Ingezonden brief

aan British Medical Journal

n.a.v.

"Defaitisme ondermijnt

bewijs dat

ME/CVS behandeld kan worden"

 

 

 

 


 

Naar aanleiding van het onlangs verschenen artikel (klik hier)

"Defaitisme ondermijnt ondermijn het bewijs dat ME/CVS behandeld kan worden",

waarin "experts"

de zelfdoding van Lynn Gilderdale (klik hier en hier) en

de rechtszaak tegen haar moeder (klik hier en hier) aangrijpen om

wederom CBT/GET te promoten en onwaarheden te verkopen,

heeft ondergetekende onderstaande reaktie gestuurd

naar de redaktie van BMJ (British Medical Journal).

 

Voor de ingezonden reakties van de anderen: klik hier.

 

 


 

 

 

CBT/GET is ineffective and potentially harmful.

ME/CFS patients seem to die considerably younger.

 

 

Frank N.M. Twisk,

patient and literature researcher

Limmen, the Netherlands

 

13 February 2010

 

 

 

As has been established by the Bagnall et al. (1) and the Price et al. (2), the solution proposed by Santhouse (3), cognitive behavioural therapy (CBT)/graded exercise therapy (GET) reduced "fatigue severity" in 40% of chronic fatigued people, in contrast with 26% in usual care.

 

Taking into consideration the placebo effect, the fact that a reduction in "fatigue" is not reflected by objective improvement (4, 5), the fact that the evidence base for CBT and GET is almost non-existent, etc. one must conclude that CBT and GET is not effective.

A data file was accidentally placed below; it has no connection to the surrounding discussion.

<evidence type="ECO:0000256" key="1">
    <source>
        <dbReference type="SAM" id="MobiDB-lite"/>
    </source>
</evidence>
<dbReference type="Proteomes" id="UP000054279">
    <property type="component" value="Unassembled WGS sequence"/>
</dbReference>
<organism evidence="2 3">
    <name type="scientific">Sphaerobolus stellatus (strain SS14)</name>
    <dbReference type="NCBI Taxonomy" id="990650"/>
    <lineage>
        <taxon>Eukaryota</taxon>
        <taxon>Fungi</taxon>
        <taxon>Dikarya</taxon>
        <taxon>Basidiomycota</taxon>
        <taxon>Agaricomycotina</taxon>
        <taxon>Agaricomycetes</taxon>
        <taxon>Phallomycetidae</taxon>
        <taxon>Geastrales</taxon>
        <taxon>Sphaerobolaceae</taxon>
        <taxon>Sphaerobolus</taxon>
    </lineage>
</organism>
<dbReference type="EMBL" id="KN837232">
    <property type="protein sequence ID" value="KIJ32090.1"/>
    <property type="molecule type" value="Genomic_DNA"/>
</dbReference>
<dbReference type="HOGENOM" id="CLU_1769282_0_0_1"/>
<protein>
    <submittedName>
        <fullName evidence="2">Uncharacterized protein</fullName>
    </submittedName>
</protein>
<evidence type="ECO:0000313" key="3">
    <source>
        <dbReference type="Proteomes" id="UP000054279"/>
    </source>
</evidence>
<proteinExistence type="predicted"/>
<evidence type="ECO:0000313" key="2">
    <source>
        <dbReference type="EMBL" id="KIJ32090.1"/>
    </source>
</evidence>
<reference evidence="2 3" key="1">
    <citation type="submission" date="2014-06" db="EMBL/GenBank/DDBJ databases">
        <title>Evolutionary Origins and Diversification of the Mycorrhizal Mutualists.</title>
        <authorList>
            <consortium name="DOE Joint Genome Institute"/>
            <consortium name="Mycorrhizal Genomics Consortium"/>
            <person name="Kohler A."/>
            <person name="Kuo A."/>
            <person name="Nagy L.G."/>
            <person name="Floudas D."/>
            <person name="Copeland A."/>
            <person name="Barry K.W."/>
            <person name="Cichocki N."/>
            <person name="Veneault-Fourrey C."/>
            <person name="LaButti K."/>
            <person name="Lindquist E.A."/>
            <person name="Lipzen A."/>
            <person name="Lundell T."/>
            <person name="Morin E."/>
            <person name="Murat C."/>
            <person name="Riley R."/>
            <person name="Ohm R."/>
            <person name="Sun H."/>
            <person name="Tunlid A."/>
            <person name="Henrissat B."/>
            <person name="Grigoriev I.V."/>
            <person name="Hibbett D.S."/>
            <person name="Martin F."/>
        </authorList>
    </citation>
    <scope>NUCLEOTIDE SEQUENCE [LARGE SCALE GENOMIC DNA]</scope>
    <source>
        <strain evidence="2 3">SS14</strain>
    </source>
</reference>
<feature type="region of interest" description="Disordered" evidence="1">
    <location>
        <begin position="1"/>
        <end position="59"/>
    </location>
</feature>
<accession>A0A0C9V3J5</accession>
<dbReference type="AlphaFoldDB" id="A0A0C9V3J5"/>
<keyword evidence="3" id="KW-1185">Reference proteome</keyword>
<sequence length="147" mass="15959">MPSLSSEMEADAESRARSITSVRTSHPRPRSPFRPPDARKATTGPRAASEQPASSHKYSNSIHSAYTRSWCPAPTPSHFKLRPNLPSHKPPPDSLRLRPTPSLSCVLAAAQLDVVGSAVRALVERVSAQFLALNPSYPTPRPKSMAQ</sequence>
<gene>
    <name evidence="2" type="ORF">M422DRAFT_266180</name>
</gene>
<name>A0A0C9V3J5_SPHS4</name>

Moreover, as established by large patient surveys, e.g. (6, 7), and by clinical practice (5), CBT/GET has a negative effect on the symptomology of many ME/CFS patients (pain, muscle weakness, neurocognitive impairment etc.)

 

This can be explained by the fact that exertion, and thus GET, intensifies the pre-existing pathophysiology: inflammation, immune dysfunction, immunosuppression, (persistent) infections, oxidative and nitrosative stress and their sequels, e.g. mitochondrial damage/dysfunction and a disturbed circulation (8, 9).

 

All in all, CBT/GET is a non-evidenced based therapy and even potentially harmful for many ME/CFS patients (10).

 

Santhouse also asserts incorrectly that 'the greatest risk to life is likely to be suicide' and 'this is often linked to depression that can be effectively treated'.

 

A study into the causes of death by a Jason (11) established that ▒20% of the patients had died from cancer, ▒20% had died as the consequence of heart failure, and ▒20% as a result of suicide.

 

The mean age of those who died from cancer and suicide was 47.8 and 39.3 years, respectively, which is ▒24 years younger than those who died from cancer and suicide in the general population.

 

The pathological abnormalities established in ME/CFS repeatedly plausibly explain an increased risk for cancer (12)and heart failure (13).

 

Certainly it is warranted to treat depression in ME/CFS.

However, successfully treating depression, e.g. by antidepressants, has no effect on characteristic physical and cognitive ME/CVS symptoms (14, 15, 16).

In conclusion, the comments made by Santhouse do not seem to be very appropriate.

 

Ironically, the CBT/GET mantra by Santhouse and colleagues and denial of serious biological aberrations is exactly the reason why many patients feel that 'the medical profession has given up to them'.

 

It is about time the medical profession takes this devastating illness seriously by exploring the biological abnormalities in depth and developing effective therapies aimed at these aberrations.

 

So the death of Lynn Gilderdale and many others will not be in vain.

 

 

 

References

 

  1. Bagnall A, Hempel S, Chambers D, Orton V, Forbes C. The Treatment and Management of Chronic Fatigue Syndrome/Myalgic Encephalomyelitis in Adults and Children. Centre for Reviews and Dissemination (CRD), University of York. 2007; CRD Report 35:161.